The project, which involved several months of in-depth research, in collaboration with the Victory’s curators and crew, led to the installation of a shore-based ‘mood theatre’, which takes a personal view of the battle of Trafalgar in October 1805 - Nelson’s greatest, and final, triumph.
Using Alcorn McBride control and playback systems, Sarner’s David Dempsey, Ross Magri and John Griffin devised a four-scene experience, with an independently-controlled waiting area and several interactive elements. David Dempsey explained that in the case of the Victory Gallery, technology was used to make the story of Trafalgar more accessible, without trivialising this pivotal piece of naval history. "There was a huge amount that we had to leave out of the experience - but as both creative and technical people, we had to make sure that we didn’t ‘dumb down’ the story. We couldn’t lose sight of the fact that the Victory Gallery is a platform for educating people, rather than technology for its own sake."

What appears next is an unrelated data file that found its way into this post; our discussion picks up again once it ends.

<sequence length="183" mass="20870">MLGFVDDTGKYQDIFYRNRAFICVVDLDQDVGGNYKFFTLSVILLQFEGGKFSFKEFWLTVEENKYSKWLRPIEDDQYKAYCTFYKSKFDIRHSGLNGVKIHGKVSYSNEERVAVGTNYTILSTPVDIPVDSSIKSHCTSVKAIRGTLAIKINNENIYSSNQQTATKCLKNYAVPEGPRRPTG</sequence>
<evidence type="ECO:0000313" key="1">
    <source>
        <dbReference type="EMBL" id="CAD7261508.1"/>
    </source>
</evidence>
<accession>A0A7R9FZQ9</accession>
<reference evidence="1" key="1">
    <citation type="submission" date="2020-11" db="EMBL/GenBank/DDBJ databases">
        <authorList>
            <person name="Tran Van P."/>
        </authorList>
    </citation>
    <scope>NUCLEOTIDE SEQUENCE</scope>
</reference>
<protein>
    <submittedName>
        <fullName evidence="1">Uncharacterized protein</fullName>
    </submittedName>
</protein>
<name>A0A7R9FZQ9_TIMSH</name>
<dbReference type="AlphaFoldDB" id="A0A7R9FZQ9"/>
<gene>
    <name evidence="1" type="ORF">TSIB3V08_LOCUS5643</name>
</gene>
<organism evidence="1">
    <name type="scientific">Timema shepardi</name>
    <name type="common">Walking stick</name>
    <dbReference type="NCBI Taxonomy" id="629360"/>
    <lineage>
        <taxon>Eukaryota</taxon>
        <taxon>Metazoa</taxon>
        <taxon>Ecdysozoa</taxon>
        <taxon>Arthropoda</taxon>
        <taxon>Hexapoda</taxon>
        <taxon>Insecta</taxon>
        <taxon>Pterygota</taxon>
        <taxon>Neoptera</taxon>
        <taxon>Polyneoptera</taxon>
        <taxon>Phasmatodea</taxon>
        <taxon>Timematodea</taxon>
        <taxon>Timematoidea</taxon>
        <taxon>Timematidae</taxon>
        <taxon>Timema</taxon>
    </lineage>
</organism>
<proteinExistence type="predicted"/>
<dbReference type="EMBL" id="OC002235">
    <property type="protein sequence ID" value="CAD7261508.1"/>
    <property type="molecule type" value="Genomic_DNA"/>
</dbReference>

Colin White, the museum’s deputy director and Peter Goodwyn, curator of the Victory herself, were keen to depict the human side of naval warfare, as well as presenting the strategic overview. To this end, individual mannequins were commissioned to man the replica cannons in the gallery’s ‘gun deck’; stock models were deemed inadequate, and members of the Victory crew posed for photographs at an original gun, so that Sarner’s modelmakers could show the extraordinary strength and stamina required to take part in a day-long sea battle.
New video footage, which is projected in the ‘Briefing Room’ (set on the deck of an English warship) was shot onboard the Victory in Portsmouth harbour, and to involve all the sensory organs, custom-mixed aromas have been introduced, such as Copenhagen tar (used for ‘caulking’ the hulls of wooden vessels) and spent gunpowder, provided by Fred Dale Air Conditioning. Audio content is a mixture of voice-over and effects, played from a pair of MPEG 2 video servers and an Alcorn McBride PCMCIA-based Bin Loop unit. Other controlled elements include motorised screens, replica cannons and all connecting doors.David Dempsey points out that the Victory Gallery was the first of three armed services projects undertaken by Sarner; since its completion the company has received commissions at the RAF Museum in London and the Army Museum.